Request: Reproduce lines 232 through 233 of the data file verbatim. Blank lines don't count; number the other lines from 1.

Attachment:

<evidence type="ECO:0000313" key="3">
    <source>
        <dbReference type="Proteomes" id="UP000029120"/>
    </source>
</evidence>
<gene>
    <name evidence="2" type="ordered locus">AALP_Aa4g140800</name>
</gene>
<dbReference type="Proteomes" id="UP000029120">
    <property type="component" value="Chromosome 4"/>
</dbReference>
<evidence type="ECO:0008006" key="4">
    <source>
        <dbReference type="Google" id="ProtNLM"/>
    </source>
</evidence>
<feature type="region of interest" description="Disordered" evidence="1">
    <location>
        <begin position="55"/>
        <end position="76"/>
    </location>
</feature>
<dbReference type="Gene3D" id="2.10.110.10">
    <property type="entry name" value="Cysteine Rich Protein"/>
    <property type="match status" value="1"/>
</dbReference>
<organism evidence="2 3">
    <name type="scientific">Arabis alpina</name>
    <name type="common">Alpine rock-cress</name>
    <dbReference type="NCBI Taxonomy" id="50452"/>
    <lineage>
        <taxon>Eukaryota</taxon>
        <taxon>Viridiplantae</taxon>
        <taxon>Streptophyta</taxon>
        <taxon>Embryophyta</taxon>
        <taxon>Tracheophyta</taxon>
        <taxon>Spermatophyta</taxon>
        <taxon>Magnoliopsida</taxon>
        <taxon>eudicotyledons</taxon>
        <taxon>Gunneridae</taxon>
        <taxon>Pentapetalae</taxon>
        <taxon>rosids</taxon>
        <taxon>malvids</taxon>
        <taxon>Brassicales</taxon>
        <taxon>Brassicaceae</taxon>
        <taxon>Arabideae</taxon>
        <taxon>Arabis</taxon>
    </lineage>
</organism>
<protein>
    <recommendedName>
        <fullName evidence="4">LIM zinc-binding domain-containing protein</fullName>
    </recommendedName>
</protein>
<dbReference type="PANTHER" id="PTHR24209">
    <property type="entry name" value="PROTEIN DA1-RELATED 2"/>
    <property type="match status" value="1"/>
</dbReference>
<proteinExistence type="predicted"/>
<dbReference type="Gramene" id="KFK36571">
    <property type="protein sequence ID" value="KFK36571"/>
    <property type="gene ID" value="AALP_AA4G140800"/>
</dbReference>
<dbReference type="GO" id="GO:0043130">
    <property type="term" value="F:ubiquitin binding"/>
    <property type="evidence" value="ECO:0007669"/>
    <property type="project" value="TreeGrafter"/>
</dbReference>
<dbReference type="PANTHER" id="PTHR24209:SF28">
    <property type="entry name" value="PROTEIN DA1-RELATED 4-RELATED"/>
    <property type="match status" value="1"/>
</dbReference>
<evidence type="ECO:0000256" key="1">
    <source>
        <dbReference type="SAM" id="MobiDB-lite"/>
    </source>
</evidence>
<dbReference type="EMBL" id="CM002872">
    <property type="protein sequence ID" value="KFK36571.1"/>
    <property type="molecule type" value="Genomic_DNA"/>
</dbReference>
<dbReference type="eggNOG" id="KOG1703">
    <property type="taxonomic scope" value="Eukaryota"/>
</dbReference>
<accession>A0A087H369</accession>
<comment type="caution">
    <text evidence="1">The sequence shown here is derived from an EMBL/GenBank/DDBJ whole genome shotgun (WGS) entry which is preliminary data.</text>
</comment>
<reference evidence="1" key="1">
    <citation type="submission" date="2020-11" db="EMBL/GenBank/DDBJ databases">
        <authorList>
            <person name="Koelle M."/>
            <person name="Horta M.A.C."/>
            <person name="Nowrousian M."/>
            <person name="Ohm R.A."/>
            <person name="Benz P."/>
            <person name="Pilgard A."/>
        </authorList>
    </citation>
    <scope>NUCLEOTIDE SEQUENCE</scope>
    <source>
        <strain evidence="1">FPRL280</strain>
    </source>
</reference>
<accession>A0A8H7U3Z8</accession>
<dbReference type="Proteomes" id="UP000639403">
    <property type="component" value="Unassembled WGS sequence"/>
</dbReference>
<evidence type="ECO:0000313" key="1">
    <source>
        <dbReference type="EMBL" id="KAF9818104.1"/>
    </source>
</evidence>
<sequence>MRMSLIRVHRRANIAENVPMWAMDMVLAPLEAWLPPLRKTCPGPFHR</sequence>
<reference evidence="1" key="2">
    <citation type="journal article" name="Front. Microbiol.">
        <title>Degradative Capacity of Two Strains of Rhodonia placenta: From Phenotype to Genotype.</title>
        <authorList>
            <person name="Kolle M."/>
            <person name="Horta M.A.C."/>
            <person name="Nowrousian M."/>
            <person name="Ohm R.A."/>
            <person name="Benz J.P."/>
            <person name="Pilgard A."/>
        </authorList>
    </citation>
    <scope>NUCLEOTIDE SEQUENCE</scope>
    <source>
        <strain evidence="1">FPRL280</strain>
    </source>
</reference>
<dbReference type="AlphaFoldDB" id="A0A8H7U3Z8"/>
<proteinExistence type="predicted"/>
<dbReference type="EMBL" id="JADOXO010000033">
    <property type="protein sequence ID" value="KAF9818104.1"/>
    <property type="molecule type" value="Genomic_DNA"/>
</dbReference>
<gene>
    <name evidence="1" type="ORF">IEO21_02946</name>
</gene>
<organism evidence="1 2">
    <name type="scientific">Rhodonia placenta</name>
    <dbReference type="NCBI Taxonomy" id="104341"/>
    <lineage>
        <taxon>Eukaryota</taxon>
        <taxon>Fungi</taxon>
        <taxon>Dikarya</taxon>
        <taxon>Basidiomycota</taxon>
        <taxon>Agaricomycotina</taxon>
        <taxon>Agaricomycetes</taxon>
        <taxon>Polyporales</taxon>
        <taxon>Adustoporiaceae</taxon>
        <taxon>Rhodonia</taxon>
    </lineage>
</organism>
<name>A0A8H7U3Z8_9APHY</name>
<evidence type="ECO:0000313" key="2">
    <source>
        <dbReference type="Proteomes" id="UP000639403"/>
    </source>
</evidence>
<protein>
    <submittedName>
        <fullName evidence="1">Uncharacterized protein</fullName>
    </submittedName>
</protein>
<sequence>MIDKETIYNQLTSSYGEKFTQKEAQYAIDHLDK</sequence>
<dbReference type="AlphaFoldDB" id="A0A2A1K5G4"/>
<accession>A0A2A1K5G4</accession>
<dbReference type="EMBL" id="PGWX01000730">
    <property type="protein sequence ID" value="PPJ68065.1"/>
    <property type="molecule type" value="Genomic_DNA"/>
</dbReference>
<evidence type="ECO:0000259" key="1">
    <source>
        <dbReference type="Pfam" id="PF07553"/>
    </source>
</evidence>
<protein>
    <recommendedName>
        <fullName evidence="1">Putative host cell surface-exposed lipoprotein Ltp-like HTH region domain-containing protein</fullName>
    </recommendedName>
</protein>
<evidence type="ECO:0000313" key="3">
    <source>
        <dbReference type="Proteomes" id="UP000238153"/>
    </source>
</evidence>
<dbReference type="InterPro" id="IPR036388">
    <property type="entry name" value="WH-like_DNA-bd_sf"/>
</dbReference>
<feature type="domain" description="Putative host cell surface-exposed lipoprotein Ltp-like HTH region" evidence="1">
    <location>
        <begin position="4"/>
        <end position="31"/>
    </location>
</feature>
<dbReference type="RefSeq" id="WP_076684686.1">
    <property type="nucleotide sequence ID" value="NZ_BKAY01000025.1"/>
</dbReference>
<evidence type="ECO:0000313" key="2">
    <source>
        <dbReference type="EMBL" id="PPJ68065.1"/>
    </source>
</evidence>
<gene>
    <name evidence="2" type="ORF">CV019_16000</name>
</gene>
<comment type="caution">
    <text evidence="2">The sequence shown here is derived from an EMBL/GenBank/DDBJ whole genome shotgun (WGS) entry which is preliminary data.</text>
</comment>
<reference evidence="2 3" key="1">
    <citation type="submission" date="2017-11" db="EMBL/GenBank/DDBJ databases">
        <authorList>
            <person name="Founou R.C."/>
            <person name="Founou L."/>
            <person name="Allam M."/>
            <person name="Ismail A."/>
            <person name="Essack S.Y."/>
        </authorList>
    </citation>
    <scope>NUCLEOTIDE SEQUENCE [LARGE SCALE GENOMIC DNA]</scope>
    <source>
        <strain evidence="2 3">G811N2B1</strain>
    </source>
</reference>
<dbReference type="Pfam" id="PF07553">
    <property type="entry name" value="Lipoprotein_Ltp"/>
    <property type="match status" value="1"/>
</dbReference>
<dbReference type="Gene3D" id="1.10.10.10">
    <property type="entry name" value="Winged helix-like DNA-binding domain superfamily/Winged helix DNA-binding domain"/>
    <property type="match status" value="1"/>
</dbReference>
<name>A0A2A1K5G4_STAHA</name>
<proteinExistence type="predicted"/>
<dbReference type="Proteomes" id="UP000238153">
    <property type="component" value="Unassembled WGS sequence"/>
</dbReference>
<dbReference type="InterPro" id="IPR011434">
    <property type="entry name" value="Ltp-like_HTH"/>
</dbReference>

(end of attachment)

    <property type="entry name" value="Winged helix-like DNA-binding domain superfamily/Winged helix DNA-binding domain"/>
    <property type="match status" value="1"/>